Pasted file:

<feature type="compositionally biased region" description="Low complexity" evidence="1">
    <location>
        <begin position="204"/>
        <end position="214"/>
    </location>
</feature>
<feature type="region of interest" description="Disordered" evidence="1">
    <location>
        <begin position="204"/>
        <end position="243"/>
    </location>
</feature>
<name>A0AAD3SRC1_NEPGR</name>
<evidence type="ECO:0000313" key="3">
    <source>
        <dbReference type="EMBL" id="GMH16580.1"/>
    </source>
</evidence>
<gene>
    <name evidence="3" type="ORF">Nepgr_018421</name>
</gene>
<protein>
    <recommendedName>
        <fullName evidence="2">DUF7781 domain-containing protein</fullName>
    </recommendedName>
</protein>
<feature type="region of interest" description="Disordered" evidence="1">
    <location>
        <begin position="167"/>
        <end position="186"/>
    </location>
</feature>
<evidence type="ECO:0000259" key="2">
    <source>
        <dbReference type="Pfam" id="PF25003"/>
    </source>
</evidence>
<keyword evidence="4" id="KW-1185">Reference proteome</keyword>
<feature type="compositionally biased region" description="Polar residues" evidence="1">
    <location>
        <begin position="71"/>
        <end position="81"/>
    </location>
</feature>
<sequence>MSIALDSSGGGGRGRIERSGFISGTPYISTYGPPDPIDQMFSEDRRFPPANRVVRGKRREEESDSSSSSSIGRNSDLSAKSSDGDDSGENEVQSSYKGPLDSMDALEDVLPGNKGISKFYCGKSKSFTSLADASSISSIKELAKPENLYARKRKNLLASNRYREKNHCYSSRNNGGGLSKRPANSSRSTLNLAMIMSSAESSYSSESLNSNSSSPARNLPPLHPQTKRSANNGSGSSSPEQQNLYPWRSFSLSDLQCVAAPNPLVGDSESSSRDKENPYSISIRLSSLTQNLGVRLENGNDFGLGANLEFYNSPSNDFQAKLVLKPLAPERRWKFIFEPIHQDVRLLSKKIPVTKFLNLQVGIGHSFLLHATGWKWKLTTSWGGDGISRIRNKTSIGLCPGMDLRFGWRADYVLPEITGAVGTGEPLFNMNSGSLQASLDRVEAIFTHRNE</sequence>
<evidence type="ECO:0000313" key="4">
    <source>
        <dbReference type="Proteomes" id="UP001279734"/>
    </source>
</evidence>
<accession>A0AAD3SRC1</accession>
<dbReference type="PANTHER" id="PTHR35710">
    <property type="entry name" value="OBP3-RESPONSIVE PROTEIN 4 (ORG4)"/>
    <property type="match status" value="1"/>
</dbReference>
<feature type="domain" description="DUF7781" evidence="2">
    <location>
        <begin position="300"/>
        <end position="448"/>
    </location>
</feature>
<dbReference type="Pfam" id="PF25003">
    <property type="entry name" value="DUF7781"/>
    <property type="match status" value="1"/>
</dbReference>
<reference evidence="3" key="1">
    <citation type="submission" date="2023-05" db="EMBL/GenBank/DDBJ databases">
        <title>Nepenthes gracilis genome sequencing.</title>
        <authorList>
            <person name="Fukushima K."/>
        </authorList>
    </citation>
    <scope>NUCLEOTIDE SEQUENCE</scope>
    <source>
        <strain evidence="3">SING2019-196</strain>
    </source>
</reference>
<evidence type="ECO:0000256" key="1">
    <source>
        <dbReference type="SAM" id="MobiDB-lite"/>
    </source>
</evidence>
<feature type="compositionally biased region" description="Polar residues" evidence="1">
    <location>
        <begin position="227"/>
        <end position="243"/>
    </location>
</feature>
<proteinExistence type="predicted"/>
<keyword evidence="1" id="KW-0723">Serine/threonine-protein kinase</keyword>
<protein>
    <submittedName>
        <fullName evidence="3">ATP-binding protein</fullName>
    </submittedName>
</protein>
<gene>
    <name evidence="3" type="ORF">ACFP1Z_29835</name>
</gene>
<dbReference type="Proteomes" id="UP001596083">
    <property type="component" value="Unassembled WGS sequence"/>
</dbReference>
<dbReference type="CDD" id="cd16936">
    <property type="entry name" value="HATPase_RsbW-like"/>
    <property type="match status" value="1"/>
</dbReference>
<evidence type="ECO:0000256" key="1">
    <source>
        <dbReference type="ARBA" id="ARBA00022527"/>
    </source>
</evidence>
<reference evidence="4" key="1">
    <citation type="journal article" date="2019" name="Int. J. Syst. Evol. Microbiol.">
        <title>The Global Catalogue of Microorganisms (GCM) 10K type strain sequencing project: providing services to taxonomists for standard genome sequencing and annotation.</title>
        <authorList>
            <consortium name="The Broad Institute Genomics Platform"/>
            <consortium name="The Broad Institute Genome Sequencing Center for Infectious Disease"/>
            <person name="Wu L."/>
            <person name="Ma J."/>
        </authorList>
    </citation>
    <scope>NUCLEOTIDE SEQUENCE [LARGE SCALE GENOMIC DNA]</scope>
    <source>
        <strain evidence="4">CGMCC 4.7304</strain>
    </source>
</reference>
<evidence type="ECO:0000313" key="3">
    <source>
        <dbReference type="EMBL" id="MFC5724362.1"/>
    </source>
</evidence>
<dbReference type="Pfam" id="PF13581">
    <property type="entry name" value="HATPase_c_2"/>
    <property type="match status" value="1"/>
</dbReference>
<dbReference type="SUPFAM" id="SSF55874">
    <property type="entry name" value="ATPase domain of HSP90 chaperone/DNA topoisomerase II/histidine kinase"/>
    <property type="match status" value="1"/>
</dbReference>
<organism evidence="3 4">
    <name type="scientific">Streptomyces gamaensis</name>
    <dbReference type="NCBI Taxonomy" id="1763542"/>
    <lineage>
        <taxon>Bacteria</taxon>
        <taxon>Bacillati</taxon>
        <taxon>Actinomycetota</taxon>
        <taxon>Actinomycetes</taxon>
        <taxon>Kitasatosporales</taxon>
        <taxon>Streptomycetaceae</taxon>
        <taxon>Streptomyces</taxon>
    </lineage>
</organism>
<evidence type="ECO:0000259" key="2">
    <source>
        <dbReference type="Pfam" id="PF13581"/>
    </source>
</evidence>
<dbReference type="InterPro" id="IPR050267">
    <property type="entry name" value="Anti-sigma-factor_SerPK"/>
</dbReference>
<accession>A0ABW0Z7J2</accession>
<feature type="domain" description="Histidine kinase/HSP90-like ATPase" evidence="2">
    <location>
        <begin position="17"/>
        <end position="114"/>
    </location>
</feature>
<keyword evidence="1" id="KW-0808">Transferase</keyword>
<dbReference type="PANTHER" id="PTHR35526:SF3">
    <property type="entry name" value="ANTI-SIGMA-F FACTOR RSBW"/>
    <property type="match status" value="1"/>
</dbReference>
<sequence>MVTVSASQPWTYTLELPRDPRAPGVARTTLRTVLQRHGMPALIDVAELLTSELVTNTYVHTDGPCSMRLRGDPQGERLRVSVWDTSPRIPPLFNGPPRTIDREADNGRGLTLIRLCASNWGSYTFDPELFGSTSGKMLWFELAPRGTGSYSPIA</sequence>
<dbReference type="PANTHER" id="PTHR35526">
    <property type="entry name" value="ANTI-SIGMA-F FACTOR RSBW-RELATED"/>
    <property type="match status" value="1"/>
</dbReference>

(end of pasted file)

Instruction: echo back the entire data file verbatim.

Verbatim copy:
<feature type="compositionally biased region" description="Low complexity" evidence="1">
    <location>
        <begin position="204"/>
        <end position="214"/>
    </location>
</feature>
<feature type="region of interest" description="Disordered" evidence="1">
    <location>
        <begin position="204"/>
        <end position="243"/>
    </location>
</feature>
<name>A0AAD3SRC1_NEPGR</name>
<evidence type="ECO:0000313" key="3">
    <source>
        <dbReference type="EMBL" id="GMH16580.1"/>
    </source>
</evidence>
<gene>
    <name evidence="3" type="ORF">Nepgr_018421</name>
</gene>
<protein>
    <recommendedName>
        <fullName evidence="2">DUF7781 domain-containing protein</fullName>
    </recommendedName>
</protein>
<feature type="region of interest" description="Disordered" evidence="1">
    <location>
        <begin position="167"/>
        <end position="186"/>
    </location>
</feature>
<evidence type="ECO:0000259" key="2">
    <source>
        <dbReference type="Pfam" id="PF25003"/>
    </source>
</evidence>
<keyword evidence="4" id="KW-1185">Reference proteome</keyword>
<feature type="compositionally biased region" description="Polar residues" evidence="1">
    <location>
        <begin position="71"/>
        <end position="81"/>
    </location>
</feature>
<sequence>MSIALDSSGGGGRGRIERSGFISGTPYISTYGPPDPIDQMFSEDRRFPPANRVVRGKRREEESDSSSSSSIGRNSDLSAKSSDGDDSGENEVQSSYKGPLDSMDALEDVLPGNKGISKFYCGKSKSFTSLADASSISSIKELAKPENLYARKRKNLLASNRYREKNHCYSSRNNGGGLSKRPANSSRSTLNLAMIMSSAESSYSSESLNSNSSSPARNLPPLHPQTKRSANNGSGSSSPEQQNLYPWRSFSLSDLQCVAAPNPLVGDSESSSRDKENPYSISIRLSSLTQNLGVRLENGNDFGLGANLEFYNSPSNDFQAKLVLKPLAPERRWKFIFEPIHQDVRLLSKKIPVTKFLNLQVGIGHSFLLHATGWKWKLTTSWGGDGISRIRNKTSIGLCPGMDLRFGWRADYVLPEITGAVGTGEPLFNMNSGSLQASLDRVEAIFTHRNE</sequence>
<evidence type="ECO:0000313" key="4">
    <source>
        <dbReference type="Proteomes" id="UP001279734"/>
    </source>
</evidence>
<accession>A0AAD3SRC1</accession>
<dbReference type="PANTHER" id="PTHR35710">
    <property type="entry name" value="OBP3-RESPONSIVE PROTEIN 4 (ORG4)"/>
    <property type="match status" value="1"/>
</dbReference>
<feature type="domain" description="DUF7781" evidence="2">
    <location>
        <begin position="300"/>
        <end position="448"/>
    </location>
</feature>
<dbReference type="Pfam" id="PF25003">
    <property type="entry name" value="DUF7781"/>
    <property type="match status" value="1"/>
</dbReference>
<reference evidence="3" key="1">
    <citation type="submission" date="2023-05" db="EMBL/GenBank/DDBJ databases">
        <title>Nepenthes gracilis genome sequencing.</title>
        <authorList>
            <person name="Fukushima K."/>
        </authorList>
    </citation>
    <scope>NUCLEOTIDE SEQUENCE</scope>
    <source>
        <strain evidence="3">SING2019-196</strain>
    </source>
</reference>
<evidence type="ECO:0000256" key="1">
    <source>
        <dbReference type="SAM" id="MobiDB-lite"/>
    </source>
</evidence>
<feature type="compositionally biased region" description="Polar residues" evidence="1">
    <location>
        <begin position="227"/>
        <end position="243"/>
    </location>
</feature>
<proteinExistence type="predicted"/>
<keyword evidence="1" id="KW-0723">Serine/threonine-protein kinase</keyword>
<protein>
    <submittedName>
        <fullName evidence="3">ATP-binding protein</fullName>
    </submittedName>
</protein>
<gene>
    <name evidence="3" type="ORF">ACFP1Z_29835</name>
</gene>
<dbReference type="Proteomes" id="UP001596083">
    <property type="component" value="Unassembled WGS sequence"/>
</dbReference>
<dbReference type="CDD" id="cd16936">
    <property type="entry name" value="HATPase_RsbW-like"/>
    <property type="match status" value="1"/>
</dbReference>
<evidence type="ECO:0000256" key="1">
    <source>
        <dbReference type="ARBA" id="ARBA00022527"/>
    </source>
</evidence>
<reference evidence="4" key="1">
    <citation type="journal article" date="2019" name="Int. J. Syst. Evol. Microbiol.">
        <title>The Global Catalogue of Microorganisms (GCM) 10K type strain sequencing project: providing services to taxonomists for standard genome sequencing and annotation.</title>
        <authorList>
            <consortium name="The Broad Institute Genomics Platform"/>
            <consortium name="The Broad Institute Genome Sequencing Center for Infectious Disease"/>
            <person name="Wu L."/>
            <person name="Ma J."/>
        </authorList>
    </citation>
    <scope>NUCLEOTIDE SEQUENCE [LARGE SCALE GENOMIC DNA]</scope>
    <source>
        <strain evidence="4">CGMCC 4.7304</strain>
    </source>
</reference>
<evidence type="ECO:0000313" key="3">
    <source>
        <dbReference type="EMBL" id="MFC5724362.1"/>
    </source>
</evidence>
<dbReference type="Pfam" id="PF13581">
    <property type="entry name" value="HATPase_c_2"/>
    <property type="match status" value="1"/>
</dbReference>
<dbReference type="SUPFAM" id="SSF55874">
    <property type="entry name" value="ATPase domain of HSP90 chaperone/DNA topoisomerase II/histidine kinase"/>
    <property type="match status" value="1"/>
</dbReference>
<organism evidence="3 4">
    <name type="scientific">Streptomyces gamaensis</name>
    <dbReference type="NCBI Taxonomy" id="1763542"/>
    <lineage>
        <taxon>Bacteria</taxon>
        <taxon>Bacillati</taxon>
        <taxon>Actinomycetota</taxon>
        <taxon>Actinomycetes</taxon>
        <taxon>Kitasatosporales</taxon>
        <taxon>Streptomycetaceae</taxon>
        <taxon>Streptomyces</taxon>
    </lineage>
</organism>
<evidence type="ECO:0000259" key="2">
    <source>
        <dbReference type="Pfam" id="PF13581"/>
    </source>
</evidence>
<dbReference type="InterPro" id="IPR050267">
    <property type="entry name" value="Anti-sigma-factor_SerPK"/>
</dbReference>
<accession>A0ABW0Z7J2</accession>
<feature type="domain" description="Histidine kinase/HSP90-like ATPase" evidence="2">
    <location>
        <begin position="17"/>
        <end position="114"/>
    </location>
</feature>
<keyword evidence="1" id="KW-0808">Transferase</keyword>
<dbReference type="PANTHER" id="PTHR35526:SF3">
    <property type="entry name" value="ANTI-SIGMA-F FACTOR RSBW"/>
    <property type="match status" value="1"/>
</dbReference>
<sequence>MVTVSASQPWTYTLELPRDPRAPGVARTTLRTVLQRHGMPALIDVAELLTSELVTNTYVHTDGPCSMRLRGDPQGERLRVSVWDTSPRIPPLFNGPPRTIDREADNGRGLTLIRLCASNWGSYTFDPELFGSTSGKMLWFELAPRGTGSYSPIA</sequence>
<dbReference type="PANTHER" id="PTHR35526">
    <property type="entry name" value="ANTI-SIGMA-F FACTOR RSBW-RELATED"/>
    <property type="match status" value="1"/>
</dbReference>